Facebook on Thursday announced a new enforcement policy for groups that coordinate online to spread misinformation, hate and “social harm” but do not violate traditional company standards against “inauthentic” content.

Facebook immediately used its new policy against “coordinated social harm” on Thursday to shut down large portions of a German online network pushing the Querdenken conspiracy theory, which has fueled resistance to government health restrictions related to the COVID-19 pandemic.

Thursday’s action moves Facebook beyond its long-standing reliance on “inauthenticity” as the key marker of forbidden behavior on the platform.

The company typically uses the term — which has been widely adopted within the industry — to describe deceptive behavior, in which social media users attempt to manipulate others while disguising their identities and actual views.

Most Facebook takedowns of disinformation operations in recent years — both by foreign actors and domestic ones — relied on Facebook’s designation of a group as engaging in “coordinated, inauthentic behavior,” a term so commonly used that the company often referred to it by the acronym “CIB.”

But the term long has been problematic because companies struggled in many cases to determine who users were and what they believed. Existing prohibitions against hate speech, harassment and incitements to violence already allowed Facebook to act against individual accounts that violated such policies. Facebook also had a policy as well that called for sanctions against “dangerous organizations,” a designation typically applied to extremist groups that foment violence.


Company officials said Thursday they needed a new policy to take action against movements that intentionally caused social harm — including violence — but didn’t rise to the designation of “dangerous organization.”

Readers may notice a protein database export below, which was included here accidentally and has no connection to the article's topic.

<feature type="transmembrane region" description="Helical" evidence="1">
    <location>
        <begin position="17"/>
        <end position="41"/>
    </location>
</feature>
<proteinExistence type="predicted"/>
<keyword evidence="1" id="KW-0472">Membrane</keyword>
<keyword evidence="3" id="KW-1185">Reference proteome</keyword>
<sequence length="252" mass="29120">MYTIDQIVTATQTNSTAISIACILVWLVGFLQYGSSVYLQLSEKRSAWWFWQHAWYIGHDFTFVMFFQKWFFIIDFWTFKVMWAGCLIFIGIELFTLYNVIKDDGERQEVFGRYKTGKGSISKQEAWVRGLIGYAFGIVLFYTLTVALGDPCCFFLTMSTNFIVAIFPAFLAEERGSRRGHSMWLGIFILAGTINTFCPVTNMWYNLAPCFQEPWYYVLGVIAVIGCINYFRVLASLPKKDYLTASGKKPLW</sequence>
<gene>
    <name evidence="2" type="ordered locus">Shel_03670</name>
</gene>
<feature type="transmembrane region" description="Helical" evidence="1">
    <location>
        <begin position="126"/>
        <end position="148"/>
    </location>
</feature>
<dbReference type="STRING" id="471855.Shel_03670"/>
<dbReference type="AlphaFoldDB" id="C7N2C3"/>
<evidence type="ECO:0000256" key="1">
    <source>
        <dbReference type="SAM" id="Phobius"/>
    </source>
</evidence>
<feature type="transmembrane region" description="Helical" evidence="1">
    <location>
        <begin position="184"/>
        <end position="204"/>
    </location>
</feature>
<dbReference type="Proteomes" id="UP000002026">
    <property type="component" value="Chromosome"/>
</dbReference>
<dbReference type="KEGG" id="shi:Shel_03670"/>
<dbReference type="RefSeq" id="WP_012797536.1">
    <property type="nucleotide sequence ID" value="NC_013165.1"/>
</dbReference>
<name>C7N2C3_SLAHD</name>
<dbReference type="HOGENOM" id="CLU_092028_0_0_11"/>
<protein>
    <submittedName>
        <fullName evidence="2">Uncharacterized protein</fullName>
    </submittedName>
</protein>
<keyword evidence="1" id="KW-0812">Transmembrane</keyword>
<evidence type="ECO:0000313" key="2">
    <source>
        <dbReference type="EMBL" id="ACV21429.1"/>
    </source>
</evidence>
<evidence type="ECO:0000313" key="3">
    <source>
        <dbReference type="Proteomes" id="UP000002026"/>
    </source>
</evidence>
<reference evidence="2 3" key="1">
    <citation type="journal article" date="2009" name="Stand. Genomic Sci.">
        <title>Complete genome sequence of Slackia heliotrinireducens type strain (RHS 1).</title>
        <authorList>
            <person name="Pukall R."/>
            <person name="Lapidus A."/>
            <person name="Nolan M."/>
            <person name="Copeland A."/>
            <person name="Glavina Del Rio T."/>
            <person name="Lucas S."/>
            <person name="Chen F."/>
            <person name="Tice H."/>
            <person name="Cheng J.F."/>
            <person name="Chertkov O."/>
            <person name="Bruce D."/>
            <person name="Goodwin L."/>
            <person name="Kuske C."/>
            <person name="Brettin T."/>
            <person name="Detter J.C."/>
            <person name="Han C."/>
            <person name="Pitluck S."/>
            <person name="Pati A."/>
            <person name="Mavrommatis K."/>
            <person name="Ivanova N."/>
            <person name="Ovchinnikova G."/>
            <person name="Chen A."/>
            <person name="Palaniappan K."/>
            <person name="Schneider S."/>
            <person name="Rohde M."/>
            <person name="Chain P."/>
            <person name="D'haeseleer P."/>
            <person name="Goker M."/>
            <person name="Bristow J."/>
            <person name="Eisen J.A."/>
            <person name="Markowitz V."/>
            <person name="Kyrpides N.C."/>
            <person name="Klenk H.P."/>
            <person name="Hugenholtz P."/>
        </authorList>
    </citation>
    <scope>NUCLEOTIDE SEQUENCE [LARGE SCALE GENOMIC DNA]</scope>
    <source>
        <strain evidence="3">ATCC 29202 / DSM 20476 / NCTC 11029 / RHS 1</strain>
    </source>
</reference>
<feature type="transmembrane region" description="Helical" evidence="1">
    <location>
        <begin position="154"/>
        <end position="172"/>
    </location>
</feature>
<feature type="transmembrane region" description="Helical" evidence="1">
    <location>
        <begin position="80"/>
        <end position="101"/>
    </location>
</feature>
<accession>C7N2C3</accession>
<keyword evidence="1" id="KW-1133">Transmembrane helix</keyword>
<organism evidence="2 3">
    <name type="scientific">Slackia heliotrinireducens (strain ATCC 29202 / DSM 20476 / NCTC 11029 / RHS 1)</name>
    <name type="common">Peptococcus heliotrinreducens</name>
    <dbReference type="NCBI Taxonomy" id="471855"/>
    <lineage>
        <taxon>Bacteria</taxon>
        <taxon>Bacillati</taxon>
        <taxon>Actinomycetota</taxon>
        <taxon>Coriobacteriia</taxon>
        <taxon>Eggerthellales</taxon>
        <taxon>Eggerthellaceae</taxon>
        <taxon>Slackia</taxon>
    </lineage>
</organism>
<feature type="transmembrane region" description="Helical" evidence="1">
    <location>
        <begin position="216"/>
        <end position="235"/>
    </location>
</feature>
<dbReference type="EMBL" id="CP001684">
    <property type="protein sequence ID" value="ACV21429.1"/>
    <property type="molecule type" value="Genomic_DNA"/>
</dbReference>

“We recognize that, in some cases, these content violations are perpetrated by a tightly organized group, working together to amplify their members’ harmful behavior and repeatedly violate our content policies,” said Nathaniel Gleicher, Facebook’s head of security policy, in a blog post announcing the change. “In these cases, the potential for harm caused by the totality of the network’s activity far exceeds the impact of each individual post or account.”

Gleicher said the new policy allows Facebook to more easily act against the “core network” of a group that commits widespread violations.

Facebook officials said the German Querdenken group, whose name translates as “lateral thinking,” has used duplicate accounts and other coordination techniques to spread COVID misinformation, hate speech and incitements to violence on a broad enough scale that it merited systemic enforcement action, though it stopped short of banning the group outright. Facebook did not say how many accounts and pages it removed but said the number was “relatively small” — less than 150 on both Facebook and its subsidiary Instagram.